UBC Theses and Dissertations

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UBC Theses and Dissertations

The transformation of the regional shopping centre : an examination of six case studies in Vancouver B.C. Bertelsen, Siri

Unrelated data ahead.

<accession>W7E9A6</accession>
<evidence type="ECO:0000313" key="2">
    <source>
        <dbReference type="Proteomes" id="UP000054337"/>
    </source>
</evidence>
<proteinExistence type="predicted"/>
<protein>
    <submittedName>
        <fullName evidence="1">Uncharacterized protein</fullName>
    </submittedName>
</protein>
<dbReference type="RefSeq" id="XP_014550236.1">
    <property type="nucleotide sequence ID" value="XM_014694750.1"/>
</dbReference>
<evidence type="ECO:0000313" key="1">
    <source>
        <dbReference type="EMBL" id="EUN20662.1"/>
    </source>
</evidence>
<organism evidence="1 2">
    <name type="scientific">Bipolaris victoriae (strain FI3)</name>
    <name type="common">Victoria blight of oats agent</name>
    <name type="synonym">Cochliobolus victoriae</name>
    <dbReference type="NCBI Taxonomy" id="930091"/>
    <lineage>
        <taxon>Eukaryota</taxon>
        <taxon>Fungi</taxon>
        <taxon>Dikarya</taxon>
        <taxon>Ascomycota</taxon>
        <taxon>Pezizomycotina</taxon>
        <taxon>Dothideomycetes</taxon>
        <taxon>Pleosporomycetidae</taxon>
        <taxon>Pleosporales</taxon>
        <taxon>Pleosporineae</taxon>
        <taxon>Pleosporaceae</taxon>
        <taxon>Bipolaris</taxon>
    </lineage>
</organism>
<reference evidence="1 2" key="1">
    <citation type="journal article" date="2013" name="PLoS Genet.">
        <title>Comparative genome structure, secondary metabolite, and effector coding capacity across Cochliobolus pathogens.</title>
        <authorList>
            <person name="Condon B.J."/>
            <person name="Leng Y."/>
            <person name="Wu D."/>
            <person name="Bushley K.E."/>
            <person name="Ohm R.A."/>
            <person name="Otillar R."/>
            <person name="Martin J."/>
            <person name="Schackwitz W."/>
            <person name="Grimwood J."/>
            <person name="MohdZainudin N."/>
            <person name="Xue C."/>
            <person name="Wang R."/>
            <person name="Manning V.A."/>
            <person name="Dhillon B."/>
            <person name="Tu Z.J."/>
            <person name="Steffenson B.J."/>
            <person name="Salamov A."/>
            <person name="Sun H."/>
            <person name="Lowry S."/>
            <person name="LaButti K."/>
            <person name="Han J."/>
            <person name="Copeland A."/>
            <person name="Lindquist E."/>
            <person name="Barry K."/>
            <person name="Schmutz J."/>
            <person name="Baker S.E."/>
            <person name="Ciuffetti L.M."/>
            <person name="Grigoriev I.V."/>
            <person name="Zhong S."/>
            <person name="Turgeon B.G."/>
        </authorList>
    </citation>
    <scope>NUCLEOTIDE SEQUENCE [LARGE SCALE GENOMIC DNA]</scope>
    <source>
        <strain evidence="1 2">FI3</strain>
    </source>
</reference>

Shopping centres have dominated retailing in North America since the 1950's. But today, many shopping centres are facing serious problems. The future, which once looked unlimited and bright, now seems problematic. It is this transformation on which this thesis will focus. This thesis examines the historical trends behind the regional shopping centre industry. It also deals with the significance of regional shopping centres in the larger body of academic work. Regional shopping centres can be seen as products of modern society's mass production and consumption system. Their design and geographic allocation in the urban landscape is a product of both architects' and urban planners' efforts to control and regulate the modern landscape. Being a product of modernism, regional shopping centres must now meet the challenge of surviving in the post-modern era. This thesis continues with examining the development of the regional shopping centre industry in Canada. The first part of this development (1960-1980) was characterized by growth then stability. However, in the 1990's, significant numbers of centres have experienced considerable turbulence. The number of tenants, the concentration and combination of different retail businesses, as well as the annual vacancy rate are all parameters used to illustrate this. The external and internal conditions that are affecting these contemporary changes are also described, along with the strategies that are being used by the owners of regional shopping centres to meet the changes. For example, the movement away from having only goods tenants, to centres with tenants that also provide services, such as health care and libraries. The downgrading of centres to community-oriented centres, and the increase of non-retail activities are other strategies currently being used to adapt to the new conditions. This thesis includes case studies of six different regional shopping centres in the Greater Vancouver Regional District. The six centres provide the study with valuable information about the industry's history and current condition in the general retail sector. Information was collected through shopping centre surveys, together with various retail studies and trade articles from magazines, newspapers and periodicals. The study was enhanced with interviews of private sector mall managers, owners and developers, as well as the retailers in and architects of various shopping centres. The study shows that the regional shopping centre industry, to a large extent, continues to use the same development and management strategies as in the past (1960's and 1970's). The use of a universal strategy has tended to produce similar results in a centre's tenant mix, geographical location and architectural design. The result is that regional shopping centres today suffer from being undifferentiated and too similar with other competitive regional shopping centres. They also struggle with the same problems in terms of new retail competition and changing consumer demand. Regional shopping centres are facing a variety of new challenges, including new retailing concepts, cross-border shopping and declining consumer spending. There are several strategies that are being used to deal with these changes. The main goal for regional shopping centres is to find a strategy that distinguishes each from the homogenous image that prevails today. The future of the regional shopping centre industry depends on its ability to adapt to changing consumer spending patterns in a number of ways. First, there is likely to be a return of regional shopping centres which cater to the local community. This will be achieved by changing the centre's tenant mix. The level and quality of service will also be adjusted to meet specific community requirements. Secondly, regional shopping centres will incorporate more non-retail facilities. Non-competitive tenants are being acquired to fill in space and give the centres a more diverse character. Finally, regional shopping centres will include leisure and recreational activities, including amusement and entertainment facilities. Ultimately, only those centres that are able to find a specific market niche will survive in the long term. This is in sharp contrast to the old practice of being everything for everyone.

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